Although masculinity in our culture is rather heavy-handed about stressing being tough and strong, the construct of masculinity itself is actually extremely fragile. For example, according to a new study men see powerful women as a threat to their masculinity. Which is not a good look, guys. And really, if one person's masculinity can be threatened just by the simple fact of someone else having power, then that certainly seems pretty flimsy.
The study, which was conducted by researchers from both Italy and the U.S., is actually a collection of three small studies. In the first both men and women were told they were negotiating a salary with a new employer. The negotiations were conducted via online messaging, and half the participants were told they new boss's name was "Sarah" while the other half were told it was David.
In the second study, male participants were given a scenario in which they were going to split a $10,000 bonus with a colleague. Participants were told they were either going to split the money with a male team member, a female team member, a male boss, or a female boss. The men were asked what they thought a fair split would be.
And finally in the third study, both male and female participants were once again given a scenario in which they were required to split a bonus, but in this case, everyone was assigned either a male or female team leader who was described as either "ambitious" or "administrative." Once again, they were asked how they thought the money should be divided based on fairness.
So what happened?
For those who assume that society is now egalitarian in its view of female authority figures, the results of these studies is bound to be surprising. In the first, they found that while negotiating their salaries, men were more aggressive in their counter offers when they thought the were negotiating with a woman than they were with a man (although women showed no such tendencies). In the second study, men tended to offer a female boss only about half of the hypothetical bonus, while they were willing to give a male boss a greater share.
And finally, in the third study, men were more likely to offer a greater share of the bonus to a female boss described as "administrative" than they were to one described as "ambitious."
All of this behavior, the researchers note, is consistent with men reasserting their masculinity after feeling threatened. In all three studies, men tried to act more dominant (or just more greedy) when confronted with powerful women than they did when confronted with powerful men, or with women characterized in softer terms. Basically, the take away is that men feel threatened by powerful women.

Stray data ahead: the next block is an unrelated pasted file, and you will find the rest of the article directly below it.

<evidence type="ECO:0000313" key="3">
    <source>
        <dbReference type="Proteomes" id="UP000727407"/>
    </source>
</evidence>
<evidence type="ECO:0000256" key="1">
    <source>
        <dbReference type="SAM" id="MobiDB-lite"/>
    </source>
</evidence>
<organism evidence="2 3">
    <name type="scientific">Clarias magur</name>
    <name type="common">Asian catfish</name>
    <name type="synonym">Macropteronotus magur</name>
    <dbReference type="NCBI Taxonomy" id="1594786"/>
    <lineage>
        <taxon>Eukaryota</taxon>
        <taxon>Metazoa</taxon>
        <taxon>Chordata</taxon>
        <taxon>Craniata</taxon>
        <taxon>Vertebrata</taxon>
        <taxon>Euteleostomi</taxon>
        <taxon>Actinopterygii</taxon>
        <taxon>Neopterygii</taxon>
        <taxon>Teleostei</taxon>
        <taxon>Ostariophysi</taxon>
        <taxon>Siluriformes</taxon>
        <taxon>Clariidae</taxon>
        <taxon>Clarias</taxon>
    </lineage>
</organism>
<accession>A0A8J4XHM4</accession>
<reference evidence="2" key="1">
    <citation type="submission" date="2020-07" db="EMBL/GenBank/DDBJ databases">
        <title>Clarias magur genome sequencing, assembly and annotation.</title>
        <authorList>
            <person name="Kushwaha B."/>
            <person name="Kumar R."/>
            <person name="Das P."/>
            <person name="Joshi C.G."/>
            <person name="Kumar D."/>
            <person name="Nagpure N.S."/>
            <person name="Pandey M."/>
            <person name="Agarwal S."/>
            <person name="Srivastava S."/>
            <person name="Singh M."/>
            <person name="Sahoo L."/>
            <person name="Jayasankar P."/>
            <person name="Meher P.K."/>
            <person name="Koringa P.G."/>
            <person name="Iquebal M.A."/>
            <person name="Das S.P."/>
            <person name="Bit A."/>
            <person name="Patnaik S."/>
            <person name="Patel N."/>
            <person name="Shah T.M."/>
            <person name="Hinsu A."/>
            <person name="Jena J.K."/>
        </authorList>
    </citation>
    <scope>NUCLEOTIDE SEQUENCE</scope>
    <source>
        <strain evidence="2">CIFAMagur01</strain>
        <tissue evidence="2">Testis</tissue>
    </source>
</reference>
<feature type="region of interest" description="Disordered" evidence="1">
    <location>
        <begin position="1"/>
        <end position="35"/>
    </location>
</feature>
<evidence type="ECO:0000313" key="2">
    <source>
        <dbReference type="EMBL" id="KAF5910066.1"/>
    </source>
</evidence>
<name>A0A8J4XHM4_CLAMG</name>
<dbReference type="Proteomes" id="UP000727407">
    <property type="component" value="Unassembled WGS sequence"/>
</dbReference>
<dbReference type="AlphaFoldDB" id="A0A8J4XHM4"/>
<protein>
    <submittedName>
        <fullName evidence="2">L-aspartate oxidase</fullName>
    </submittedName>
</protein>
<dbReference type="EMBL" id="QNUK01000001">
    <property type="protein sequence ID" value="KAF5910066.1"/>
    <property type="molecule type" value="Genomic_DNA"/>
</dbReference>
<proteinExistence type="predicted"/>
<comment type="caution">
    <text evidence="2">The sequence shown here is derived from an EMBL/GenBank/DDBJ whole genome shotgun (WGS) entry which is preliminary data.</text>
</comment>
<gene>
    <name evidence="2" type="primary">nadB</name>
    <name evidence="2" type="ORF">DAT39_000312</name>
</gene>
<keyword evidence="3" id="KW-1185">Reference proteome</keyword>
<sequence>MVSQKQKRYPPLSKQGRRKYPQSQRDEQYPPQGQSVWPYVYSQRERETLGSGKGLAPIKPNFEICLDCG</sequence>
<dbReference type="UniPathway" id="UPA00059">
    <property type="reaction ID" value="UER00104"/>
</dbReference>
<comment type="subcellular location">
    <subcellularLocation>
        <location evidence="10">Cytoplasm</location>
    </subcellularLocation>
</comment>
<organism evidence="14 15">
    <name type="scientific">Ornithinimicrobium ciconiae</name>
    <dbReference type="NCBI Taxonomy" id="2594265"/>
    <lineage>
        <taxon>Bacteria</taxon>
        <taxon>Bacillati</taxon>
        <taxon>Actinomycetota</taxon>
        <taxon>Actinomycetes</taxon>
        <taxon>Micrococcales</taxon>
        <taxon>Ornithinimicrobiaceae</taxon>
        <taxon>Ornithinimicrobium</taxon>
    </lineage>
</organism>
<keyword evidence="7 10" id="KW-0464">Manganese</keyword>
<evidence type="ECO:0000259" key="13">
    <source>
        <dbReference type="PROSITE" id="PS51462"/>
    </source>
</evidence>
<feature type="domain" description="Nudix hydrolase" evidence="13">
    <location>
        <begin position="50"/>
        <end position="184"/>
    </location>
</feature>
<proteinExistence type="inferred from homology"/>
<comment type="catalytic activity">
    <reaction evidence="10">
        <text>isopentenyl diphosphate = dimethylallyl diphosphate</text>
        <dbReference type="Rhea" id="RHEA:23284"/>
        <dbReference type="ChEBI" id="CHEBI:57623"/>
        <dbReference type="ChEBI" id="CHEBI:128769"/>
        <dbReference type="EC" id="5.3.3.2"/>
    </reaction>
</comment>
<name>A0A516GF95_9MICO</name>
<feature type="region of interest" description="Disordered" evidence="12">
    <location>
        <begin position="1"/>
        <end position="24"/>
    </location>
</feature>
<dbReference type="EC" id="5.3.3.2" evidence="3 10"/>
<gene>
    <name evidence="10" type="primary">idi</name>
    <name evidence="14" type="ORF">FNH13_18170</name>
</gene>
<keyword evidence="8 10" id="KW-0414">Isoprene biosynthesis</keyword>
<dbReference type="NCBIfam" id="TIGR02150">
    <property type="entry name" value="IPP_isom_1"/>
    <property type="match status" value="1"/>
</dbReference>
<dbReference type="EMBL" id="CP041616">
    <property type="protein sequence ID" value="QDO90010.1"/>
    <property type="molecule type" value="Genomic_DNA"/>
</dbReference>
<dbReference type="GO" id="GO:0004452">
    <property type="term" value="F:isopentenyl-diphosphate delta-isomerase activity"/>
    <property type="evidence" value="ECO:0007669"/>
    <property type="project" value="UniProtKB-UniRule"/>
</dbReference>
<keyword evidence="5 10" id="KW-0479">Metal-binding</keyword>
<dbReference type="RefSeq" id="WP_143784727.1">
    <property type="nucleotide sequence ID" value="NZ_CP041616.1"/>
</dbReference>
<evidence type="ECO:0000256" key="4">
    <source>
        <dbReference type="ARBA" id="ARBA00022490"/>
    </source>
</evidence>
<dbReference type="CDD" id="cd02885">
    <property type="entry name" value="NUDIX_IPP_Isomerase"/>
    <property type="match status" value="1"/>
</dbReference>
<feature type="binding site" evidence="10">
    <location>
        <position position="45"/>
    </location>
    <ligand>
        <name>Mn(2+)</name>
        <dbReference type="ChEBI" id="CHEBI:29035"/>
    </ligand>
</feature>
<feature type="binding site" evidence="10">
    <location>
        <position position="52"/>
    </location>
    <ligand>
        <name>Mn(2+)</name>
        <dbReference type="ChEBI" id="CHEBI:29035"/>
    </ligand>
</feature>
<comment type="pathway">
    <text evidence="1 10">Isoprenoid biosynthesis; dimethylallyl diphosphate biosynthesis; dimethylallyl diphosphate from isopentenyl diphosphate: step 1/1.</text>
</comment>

And obviously that sucks, for both men and women.
For men, this is further proof that the way our society constructs masculinity is not all that healthy. I mean, a social identity that relies so heavily on being stronger, tougher, and more powerful that not having that status causes you to feel anxious about your identity? Who thought that was a good idea? It really only makes sense if you're trying to design a system meant to keep women subordinate at all costs, even if the "costs" are the psychological well-being of men.
Which brings us to why this sucks for women. If men really are threatened by powerful women to this degree (presumably on a mostly subconscious level), then being a woman trying to get ahead in a male-dominate world and especially a male-dominated field is going to be a nightmare.
Which we kind of already knew, of course. Although women are supposedly "equal" in this society, men still hold more political, social, and economic power just about everywhere you turn.
But still, this type of threat response to powerful women means that women's advancement is more than a matter of letting trailblazers inevitably arise and slowly watching more and more women naturally follow after them until, with no real effort at all, our society naturally becomes egalitarian all on its own. Instead for women to do that, they're going to have to go up against resistance in the form of this masculinity threat response at every stage.
Or maybe we could stop conditioning boys to think that being powerful or in charge or socially dominant is somehow an innate part of their identity. Just an idea.